Background Interventions aimed at delivering self-management support and education for people with chronic conditions have long been recognized as an important aspect of chronic disease management. However, current evidence regarding program effectiveness is mixed, in particular for people with arthritis.
Objectives To provide an in-depth analysis of outcome measures used in the evaluation of chronic disease self-management programs consistent with the Stanford curricula.
Methods Based on a systematic review on self-management programs, standardized effect sizes derived from reported outcome measures are categorized according to the quality of life appraisal model developed by Schwartz and Rapkin which polarizes outcomes from performance-based measures (e.g., clinical outcomes) to evaluation-based measures (e.g., emotional well-being).
Results The majority of outcomes assessed in self-management trials are based on evaluative methods. Overall, effects on knowledge – the only performance-based measure observed in selected trials – are generally medium to large. In contrast, substantially more inconsistent results are found for both perception- and evaluation-based measures that mostly range between nil and small positive effects.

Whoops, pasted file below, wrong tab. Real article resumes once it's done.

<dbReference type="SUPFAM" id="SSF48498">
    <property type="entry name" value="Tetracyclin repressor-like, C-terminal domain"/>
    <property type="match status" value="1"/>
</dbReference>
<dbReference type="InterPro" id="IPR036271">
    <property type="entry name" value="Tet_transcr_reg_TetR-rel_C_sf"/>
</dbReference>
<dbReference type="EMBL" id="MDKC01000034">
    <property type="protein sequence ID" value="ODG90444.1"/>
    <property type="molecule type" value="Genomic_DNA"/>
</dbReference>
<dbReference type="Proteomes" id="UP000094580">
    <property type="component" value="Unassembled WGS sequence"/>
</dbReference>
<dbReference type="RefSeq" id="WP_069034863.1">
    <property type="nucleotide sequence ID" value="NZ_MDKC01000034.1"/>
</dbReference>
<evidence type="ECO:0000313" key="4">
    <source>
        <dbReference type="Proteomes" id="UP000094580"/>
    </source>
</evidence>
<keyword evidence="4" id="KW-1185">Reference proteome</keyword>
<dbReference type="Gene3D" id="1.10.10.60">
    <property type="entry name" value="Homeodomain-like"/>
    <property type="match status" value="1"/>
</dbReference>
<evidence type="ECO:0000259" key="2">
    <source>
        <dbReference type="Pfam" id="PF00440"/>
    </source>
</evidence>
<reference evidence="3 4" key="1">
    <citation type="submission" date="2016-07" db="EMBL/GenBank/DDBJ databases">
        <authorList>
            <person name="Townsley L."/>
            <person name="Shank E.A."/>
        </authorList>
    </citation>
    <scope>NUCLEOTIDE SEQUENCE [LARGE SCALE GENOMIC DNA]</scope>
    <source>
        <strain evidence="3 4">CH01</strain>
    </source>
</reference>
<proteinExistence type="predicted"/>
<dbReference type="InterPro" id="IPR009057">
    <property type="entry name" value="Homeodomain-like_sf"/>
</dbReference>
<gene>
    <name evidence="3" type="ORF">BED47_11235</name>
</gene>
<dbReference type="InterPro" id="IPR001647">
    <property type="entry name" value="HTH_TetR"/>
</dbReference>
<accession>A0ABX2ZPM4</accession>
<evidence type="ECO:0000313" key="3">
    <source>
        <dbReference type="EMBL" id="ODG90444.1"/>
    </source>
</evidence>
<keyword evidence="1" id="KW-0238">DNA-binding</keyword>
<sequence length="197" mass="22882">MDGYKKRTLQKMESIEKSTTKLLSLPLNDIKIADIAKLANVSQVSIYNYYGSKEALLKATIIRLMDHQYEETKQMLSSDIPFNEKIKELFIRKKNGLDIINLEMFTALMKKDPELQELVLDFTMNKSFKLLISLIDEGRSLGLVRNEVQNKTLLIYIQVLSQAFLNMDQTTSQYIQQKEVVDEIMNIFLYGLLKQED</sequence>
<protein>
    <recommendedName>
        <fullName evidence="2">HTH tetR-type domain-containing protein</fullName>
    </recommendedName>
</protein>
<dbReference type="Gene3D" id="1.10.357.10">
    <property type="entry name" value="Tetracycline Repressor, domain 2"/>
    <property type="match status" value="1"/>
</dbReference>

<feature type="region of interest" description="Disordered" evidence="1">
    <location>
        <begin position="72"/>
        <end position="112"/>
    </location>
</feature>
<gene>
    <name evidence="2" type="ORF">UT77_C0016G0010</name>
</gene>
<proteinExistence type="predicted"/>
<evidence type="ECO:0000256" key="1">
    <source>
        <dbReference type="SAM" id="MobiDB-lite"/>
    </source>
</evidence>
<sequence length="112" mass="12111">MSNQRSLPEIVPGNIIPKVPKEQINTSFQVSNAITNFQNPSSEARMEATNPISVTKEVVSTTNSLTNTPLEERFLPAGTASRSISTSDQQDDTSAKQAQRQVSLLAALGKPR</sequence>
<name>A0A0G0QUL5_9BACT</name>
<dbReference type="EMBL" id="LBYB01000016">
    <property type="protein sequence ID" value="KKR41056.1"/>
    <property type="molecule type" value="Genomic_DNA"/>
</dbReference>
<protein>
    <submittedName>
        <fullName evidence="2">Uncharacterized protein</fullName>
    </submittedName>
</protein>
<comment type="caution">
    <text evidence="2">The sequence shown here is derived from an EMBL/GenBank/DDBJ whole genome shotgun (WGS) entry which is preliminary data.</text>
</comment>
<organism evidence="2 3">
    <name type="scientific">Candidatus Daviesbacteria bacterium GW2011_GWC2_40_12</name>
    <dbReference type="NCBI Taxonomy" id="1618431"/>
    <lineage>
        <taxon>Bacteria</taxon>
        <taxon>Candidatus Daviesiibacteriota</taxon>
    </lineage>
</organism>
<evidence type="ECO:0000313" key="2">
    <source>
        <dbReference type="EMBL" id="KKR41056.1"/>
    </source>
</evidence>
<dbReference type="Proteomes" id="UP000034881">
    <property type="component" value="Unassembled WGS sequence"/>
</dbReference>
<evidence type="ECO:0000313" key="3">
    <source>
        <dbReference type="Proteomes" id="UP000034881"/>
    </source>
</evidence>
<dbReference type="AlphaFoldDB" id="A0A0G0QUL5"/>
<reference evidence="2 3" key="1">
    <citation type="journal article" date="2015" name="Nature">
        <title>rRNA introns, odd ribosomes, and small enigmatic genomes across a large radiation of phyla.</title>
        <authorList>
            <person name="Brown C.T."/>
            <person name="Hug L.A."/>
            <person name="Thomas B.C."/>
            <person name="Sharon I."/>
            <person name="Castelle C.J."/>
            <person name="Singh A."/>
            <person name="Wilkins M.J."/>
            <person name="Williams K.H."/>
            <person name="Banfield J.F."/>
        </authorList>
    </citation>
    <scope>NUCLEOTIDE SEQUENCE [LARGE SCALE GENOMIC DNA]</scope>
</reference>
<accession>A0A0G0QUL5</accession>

Conclusions Effectiveness of self-management interventions, especially those aimed at people with arthritis, and resulting recommendations for health policy makers are most frequently derived from highly variable evaluation-based measures, i.e. types of outcomes that potentially carry a substantial amount of measurement error and/or bias. Therefore, decisions regarding the value and efficacy of self-management programs need to be interpreted with care. Researchers and practitioners should apply caution when selecting the range of outcome measures in self-management program evaluation.
Disclosure of Interest None Declared